In the spring of 1991, Jim and I picked up an orange tabby kitten from a lady who had a Bed and Breakfast reservation service in Napa. She made many bookings for us and we had a rapport. When she told me about her kittens, I couldn’t wait to see them and bring one home. When we arrived at her home in Napa, she didn’t let us choose.  She selected the orange tabby and said that he would be perfect for us because he needed a lot of space. His fur stood straight up and he seemed docile enough when he was put in his cat carrier. Little did we know what we were up for. We named him Poppy, because he was the same color as the poppies in bloom. 

Because Poppy was only about five weeks old and so tiny, he needed to be in a safe place till he grew bigger; so, we moved him into our bedroom. This decision cost us three nights sleep and lots of cat scratches from Poppy’s nightly forays. He must have slept all day in anticipation of the evening attacks. When I spoke to the lady who gave Poppy to us several weeks later, she admitted that she was concerned that we might return Poppy. It seems he terrorized his litter mates and had to be removed quickly, so that's why we got him. 

Within a short time, we found a way to have restful sleep again. We got a second kitten, Jake, named after the man who gave him to Jim. This cream colored tabby kitten was feral, he had not had human handling. When Jim brought him home, Jake was paralyzed with fear and catatonic. We immediately brought him to our bedroom to meet Poppy. For the next three days, Poppy terrorized him and he took to hiding behind a dresser. This situation was a bit disconcerting except that we were no longer Poppy’s target and we could get a good night’s sleep. By the third or fourth day of this, I happened to go into my bedroom in the afternoon and found Poppy and Jake sleeping together so I knew that everything would be okay.  

Poppy grew up with the dogs and was the most unusual cat I have ever come across. He liked to ride on the truck around the ranch. He would jump on the back of Jim’s truck and then make his way to the hood by gingerly working his way across the side window and through the arm of the rear view window, or he would just jump on to the roof of the cab. It seemed that he enjoyed the wind in his face and knew how to brace himself for the turns. We tried to be very careful when he decided to act like a hood ornament. However, there were times when he jumped on the roof and rode around without us knowing it. When the truck stopped he would hop down to the hood to let us know he had been on the ride.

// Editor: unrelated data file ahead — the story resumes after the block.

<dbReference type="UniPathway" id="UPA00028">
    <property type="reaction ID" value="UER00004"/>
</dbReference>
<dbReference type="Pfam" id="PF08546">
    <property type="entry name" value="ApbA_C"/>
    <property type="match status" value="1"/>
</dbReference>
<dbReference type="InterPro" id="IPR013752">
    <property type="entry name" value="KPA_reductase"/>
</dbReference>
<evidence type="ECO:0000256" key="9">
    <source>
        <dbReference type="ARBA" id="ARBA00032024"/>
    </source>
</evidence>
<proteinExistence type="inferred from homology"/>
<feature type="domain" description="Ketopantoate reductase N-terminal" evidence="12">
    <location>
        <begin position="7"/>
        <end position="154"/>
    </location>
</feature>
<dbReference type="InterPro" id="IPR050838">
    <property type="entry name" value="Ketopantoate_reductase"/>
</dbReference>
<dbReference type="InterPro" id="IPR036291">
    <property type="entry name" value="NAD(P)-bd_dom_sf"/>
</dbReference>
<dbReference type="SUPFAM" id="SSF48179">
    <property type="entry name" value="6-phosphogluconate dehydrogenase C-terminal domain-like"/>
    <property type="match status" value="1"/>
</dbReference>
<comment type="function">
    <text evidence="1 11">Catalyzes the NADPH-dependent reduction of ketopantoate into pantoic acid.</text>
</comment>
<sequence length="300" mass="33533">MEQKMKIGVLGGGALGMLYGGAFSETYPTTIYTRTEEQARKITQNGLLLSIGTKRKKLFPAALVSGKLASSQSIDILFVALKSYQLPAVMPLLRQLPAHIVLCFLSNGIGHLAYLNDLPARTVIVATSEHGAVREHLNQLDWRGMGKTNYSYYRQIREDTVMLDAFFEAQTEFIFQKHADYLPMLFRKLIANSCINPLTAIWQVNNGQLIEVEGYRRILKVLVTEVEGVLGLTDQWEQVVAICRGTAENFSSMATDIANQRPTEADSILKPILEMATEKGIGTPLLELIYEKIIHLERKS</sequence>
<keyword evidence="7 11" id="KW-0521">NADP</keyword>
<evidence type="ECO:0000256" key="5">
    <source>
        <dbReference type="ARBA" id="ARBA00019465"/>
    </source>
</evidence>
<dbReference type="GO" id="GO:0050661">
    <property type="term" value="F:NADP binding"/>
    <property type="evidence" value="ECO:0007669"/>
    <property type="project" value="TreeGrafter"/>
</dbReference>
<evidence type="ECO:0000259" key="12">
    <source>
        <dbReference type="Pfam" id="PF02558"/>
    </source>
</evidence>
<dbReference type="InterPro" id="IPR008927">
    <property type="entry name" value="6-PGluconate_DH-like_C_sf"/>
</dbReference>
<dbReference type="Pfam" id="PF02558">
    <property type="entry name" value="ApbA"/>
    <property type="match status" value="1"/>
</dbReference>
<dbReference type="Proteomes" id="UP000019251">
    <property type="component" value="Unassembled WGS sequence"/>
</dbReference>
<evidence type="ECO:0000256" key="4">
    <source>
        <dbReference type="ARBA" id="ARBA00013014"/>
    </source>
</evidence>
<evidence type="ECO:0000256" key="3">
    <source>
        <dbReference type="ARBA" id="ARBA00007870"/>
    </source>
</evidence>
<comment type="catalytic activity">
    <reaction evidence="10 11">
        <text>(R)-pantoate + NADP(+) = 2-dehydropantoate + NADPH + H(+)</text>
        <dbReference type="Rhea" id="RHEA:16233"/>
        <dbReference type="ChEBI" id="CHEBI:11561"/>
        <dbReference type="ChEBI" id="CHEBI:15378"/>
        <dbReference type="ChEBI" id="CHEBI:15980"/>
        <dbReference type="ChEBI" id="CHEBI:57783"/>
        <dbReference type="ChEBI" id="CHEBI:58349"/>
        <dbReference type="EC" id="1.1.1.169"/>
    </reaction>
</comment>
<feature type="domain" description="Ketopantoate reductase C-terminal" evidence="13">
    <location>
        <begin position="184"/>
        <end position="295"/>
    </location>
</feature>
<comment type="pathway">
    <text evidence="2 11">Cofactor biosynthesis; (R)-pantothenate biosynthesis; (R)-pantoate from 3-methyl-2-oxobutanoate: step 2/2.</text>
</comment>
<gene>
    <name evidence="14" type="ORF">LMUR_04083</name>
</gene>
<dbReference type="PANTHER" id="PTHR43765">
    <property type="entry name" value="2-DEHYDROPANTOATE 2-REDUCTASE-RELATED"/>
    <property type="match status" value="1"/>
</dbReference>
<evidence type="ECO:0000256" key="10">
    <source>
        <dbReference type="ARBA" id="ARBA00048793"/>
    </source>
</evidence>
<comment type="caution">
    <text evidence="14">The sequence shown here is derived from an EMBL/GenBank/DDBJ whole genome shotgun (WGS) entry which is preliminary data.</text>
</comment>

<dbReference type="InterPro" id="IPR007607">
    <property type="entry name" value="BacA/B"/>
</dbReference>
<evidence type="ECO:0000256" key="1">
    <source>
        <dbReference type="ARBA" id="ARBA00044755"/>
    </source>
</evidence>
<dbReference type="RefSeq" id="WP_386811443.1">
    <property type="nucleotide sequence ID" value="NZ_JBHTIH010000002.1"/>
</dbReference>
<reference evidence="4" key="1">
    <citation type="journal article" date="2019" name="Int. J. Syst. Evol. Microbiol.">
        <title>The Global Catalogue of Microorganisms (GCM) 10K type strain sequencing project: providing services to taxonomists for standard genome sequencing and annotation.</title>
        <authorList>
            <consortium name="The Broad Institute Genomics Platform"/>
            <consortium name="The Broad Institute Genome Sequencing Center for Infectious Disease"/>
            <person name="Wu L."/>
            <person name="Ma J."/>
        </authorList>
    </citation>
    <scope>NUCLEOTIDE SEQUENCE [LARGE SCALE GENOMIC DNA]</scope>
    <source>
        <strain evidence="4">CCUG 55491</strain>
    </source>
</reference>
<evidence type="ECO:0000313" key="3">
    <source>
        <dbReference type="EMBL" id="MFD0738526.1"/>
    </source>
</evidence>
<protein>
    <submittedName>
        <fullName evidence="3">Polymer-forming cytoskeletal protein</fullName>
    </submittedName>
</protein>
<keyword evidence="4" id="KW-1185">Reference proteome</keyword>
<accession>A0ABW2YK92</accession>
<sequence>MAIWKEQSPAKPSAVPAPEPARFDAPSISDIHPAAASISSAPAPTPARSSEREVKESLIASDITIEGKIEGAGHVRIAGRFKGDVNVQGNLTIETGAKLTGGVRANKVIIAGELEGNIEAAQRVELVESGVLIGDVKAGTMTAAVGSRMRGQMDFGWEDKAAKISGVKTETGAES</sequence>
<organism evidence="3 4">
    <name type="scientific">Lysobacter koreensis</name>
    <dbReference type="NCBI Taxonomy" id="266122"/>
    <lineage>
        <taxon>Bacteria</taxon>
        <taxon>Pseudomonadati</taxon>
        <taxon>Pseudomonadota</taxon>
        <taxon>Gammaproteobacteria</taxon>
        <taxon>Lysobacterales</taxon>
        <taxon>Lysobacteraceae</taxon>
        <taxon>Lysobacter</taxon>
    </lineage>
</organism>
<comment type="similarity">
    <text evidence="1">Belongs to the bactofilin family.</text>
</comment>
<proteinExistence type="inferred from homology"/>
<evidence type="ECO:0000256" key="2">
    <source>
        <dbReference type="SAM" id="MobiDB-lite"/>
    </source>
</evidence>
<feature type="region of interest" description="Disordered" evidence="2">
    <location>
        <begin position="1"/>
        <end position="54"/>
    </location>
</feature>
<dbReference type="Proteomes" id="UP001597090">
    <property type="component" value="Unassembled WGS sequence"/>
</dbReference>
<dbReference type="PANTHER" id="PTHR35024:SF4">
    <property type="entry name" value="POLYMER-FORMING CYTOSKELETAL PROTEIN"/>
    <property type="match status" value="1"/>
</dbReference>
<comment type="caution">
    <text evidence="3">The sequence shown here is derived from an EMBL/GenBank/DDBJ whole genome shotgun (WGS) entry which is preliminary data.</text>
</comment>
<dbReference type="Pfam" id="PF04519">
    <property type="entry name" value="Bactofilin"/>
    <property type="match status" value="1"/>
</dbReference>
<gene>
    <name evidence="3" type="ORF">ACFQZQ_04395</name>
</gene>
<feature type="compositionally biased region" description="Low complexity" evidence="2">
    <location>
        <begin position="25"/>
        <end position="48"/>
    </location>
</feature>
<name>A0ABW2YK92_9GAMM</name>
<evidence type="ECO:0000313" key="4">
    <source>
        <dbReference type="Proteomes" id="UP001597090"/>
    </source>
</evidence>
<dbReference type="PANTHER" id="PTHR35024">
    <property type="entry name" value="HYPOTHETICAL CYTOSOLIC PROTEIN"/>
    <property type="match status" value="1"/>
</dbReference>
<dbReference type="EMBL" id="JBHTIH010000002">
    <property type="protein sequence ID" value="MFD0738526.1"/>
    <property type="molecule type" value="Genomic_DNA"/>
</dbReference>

Besides riding on the truck, he liked to get into parked cars when their windows were open. In one instance he ate a half pound of pate some guests left in their car. On another occasion he must have fallen asleep in a guest car because after leaving the ranch, they returned several minutes later and dropped Poppy back at the ranch. 

Poppy didn’t have a lot of patience. He needed to patrol the ranch in the middle of the night so he figured out how to get out of our house on his own.  He would lay on his side by the sliding glass door and pry it open by wedging his front feet against the door and bracing his back feet against the door frame to slide the door wide enough to escape. We finally saw him perform this amazing stunt to solve the mystery of why the sliding door was always open in the morning.  Although he would leave quietly in the middle of the night, he would arrive home in the middle of the night with lots of fanfare. 

Poppy would disappear for several days, then would announce his return in the middle of the night by clawing his way up the screen door, and suspending himself on it to get our attention.  We’d let him in and he would curl up and sleep on our bed for two days; he wouldn’t even lift his head when we would come in and out of the room. Then he would stick around for a few days before leaving in the night. On one occasion he disappeared for 10 days and as we were sadly coming to terms with his demise, he reappeared.